Wednesday, March 02, 2016

Lust for Life 2 - van Gogh and Gauguin

Vincent van Gogh: A Pair of Shoes. Paris, 1886. Oil on canvas. 45 x 37,5. Van Gogh Museum, Amsterdam. Photo: WikiArt Visual Art Encyclopedia.
Lust for Life is a study of the solitude of Vincent van Gogh and his struggle to establish communication on the most profound level.

Vincent studies to become a preacher but does not pass the examination. Yet, "I want to help the unfortunate. Use me". In Borinage during his sermon he realizes that his words are empty and he must truly learn to know the coalminers, to become one of them. By committing himself to them he alienates himself even further from the official religious administration. "I don't believe in the God of the clergymen. I believe in the God of love". This aspect of Lust for Life has an affinity with other masterpieces of the 1950s such as Europa '51 (Rossellini) and Nazarín (Buñuel).

Vincent's closest ally is his brother Theo, and they are also soul brothers. All his life Theo and his family help Vincent; Théo dies only half a year after Vincent's premature death. Their common mission is "to be of use, to bring something to the world".

Vincent the amateur artist keeps drawing and painting. He is self-educated and highly self-critical. He is being helped generously by his cousin Mauve who gives him equipment, paints, and even plaster models for study exercise. Vincent paints in the wind at the coast of the sea. He struggles to overcome the iron wall between his vision and his expression, to the end agonizingly frustrated because he sees more than he can convey.

The Paris of the Impressionists is a revelation for Vincent: the colour, the light. There are vignettes in the movie on fellow artists like Camille Pissarro ("take in everything at once, trust in your first impression") and Georges Seurat (the scientific, the mathematical method, painting systematically in the studio). Père Tanguy and Toulouse-Lautrec make brief appearances. Later in the care of Dr. Gachet van Gogh learns about Cézanne, Daumier, and Manet to whom Gachet has also been a mentor. Paul Gauguin is openly scornful towards almost everybody. With the exception of van Gogh. When Gauguin sees Gogh's A Pair of Shoes he recognizes in the painting something "direct, vigorous, and honest".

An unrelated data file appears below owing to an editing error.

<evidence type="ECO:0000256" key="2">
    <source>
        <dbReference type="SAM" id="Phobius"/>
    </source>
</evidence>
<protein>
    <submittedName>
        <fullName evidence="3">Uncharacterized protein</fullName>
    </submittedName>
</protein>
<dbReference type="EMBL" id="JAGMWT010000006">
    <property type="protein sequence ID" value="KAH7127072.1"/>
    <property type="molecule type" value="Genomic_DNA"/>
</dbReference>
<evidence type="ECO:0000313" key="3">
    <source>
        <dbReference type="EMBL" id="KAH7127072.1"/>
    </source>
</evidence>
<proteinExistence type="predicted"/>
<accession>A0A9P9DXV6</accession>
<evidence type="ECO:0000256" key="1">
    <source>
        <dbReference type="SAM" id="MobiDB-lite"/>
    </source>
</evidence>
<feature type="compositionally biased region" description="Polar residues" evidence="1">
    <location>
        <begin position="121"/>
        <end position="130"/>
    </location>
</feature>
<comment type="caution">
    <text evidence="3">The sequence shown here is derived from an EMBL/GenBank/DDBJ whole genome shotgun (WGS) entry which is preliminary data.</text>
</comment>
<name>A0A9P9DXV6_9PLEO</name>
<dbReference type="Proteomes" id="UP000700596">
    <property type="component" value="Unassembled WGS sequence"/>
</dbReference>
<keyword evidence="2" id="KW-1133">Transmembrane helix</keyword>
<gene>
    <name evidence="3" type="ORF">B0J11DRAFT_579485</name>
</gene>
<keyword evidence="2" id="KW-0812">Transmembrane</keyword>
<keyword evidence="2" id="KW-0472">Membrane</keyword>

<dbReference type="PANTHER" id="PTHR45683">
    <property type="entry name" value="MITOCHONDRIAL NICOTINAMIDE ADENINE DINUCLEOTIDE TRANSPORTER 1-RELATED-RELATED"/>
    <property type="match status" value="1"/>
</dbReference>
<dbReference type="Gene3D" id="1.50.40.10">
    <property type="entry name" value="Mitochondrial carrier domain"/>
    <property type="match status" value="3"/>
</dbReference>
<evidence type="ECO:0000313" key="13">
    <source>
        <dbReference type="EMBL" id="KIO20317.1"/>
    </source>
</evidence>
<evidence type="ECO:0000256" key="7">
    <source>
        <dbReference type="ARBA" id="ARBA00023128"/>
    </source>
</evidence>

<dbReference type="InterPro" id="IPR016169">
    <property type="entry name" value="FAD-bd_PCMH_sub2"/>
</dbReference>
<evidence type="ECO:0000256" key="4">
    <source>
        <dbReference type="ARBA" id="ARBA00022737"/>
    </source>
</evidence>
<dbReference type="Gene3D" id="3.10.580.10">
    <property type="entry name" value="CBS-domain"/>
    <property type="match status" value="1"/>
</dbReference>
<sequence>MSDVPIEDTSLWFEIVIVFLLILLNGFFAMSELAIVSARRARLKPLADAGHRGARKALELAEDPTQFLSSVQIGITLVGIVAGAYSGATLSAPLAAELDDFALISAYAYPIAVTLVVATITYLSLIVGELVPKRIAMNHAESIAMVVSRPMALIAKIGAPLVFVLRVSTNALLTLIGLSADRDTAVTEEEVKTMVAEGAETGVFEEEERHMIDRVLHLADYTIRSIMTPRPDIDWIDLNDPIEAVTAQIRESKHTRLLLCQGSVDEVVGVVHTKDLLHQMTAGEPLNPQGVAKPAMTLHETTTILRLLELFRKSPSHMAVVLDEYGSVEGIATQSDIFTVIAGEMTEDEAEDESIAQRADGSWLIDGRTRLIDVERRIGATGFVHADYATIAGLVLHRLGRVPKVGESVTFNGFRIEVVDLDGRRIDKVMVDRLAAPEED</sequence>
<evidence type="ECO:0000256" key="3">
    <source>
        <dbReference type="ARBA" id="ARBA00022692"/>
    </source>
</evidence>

Gauguin goes to Normandy, van Gogh to Provence, which inspires him to an ecstasy of creativity. The exalted Van Gogh invites Gauguin to share a house he has discovered in Arles thanks to a genial postman. But although Gogh and Gauguin connect on a deep level, they are opposites in many ways. Gogh is chaotic, Gauguin orderly. Gogh eats whatever he can grab, Gauguin can cook. For Gogh facing the living reality is essential in order to paint, Gauguin can also create without a model. Gogh worships the sacred in work, Gauguin has no patience with such matters. Gogh adores Millet, Gauguin despises him. Gogh is spiritual, Gauguin is practical. Gogh suffers from loneliness, for Gauguin loneliness is the human condition. For Gogh the inside matters, Gauguin works on the surface. Gauguin seems tough and cynical but we sense that it is his hard shell to protect his sensitivity. Anyway, shocked at the failure of communication Gogh cuts his ear off.

Little by little van Gogh approaches "a terrible lucidity". Simultaneously his seizures get more and more agonizing, until he cannot take it anymore.

Vincent van Gogh: Le docteur Paul Gachet. Auvers, 1890. 68 x 57. Musée d'Orsay. Gift of Paul and Marguerite Gachet, children of the model (1949). Photo: Google Art Project.

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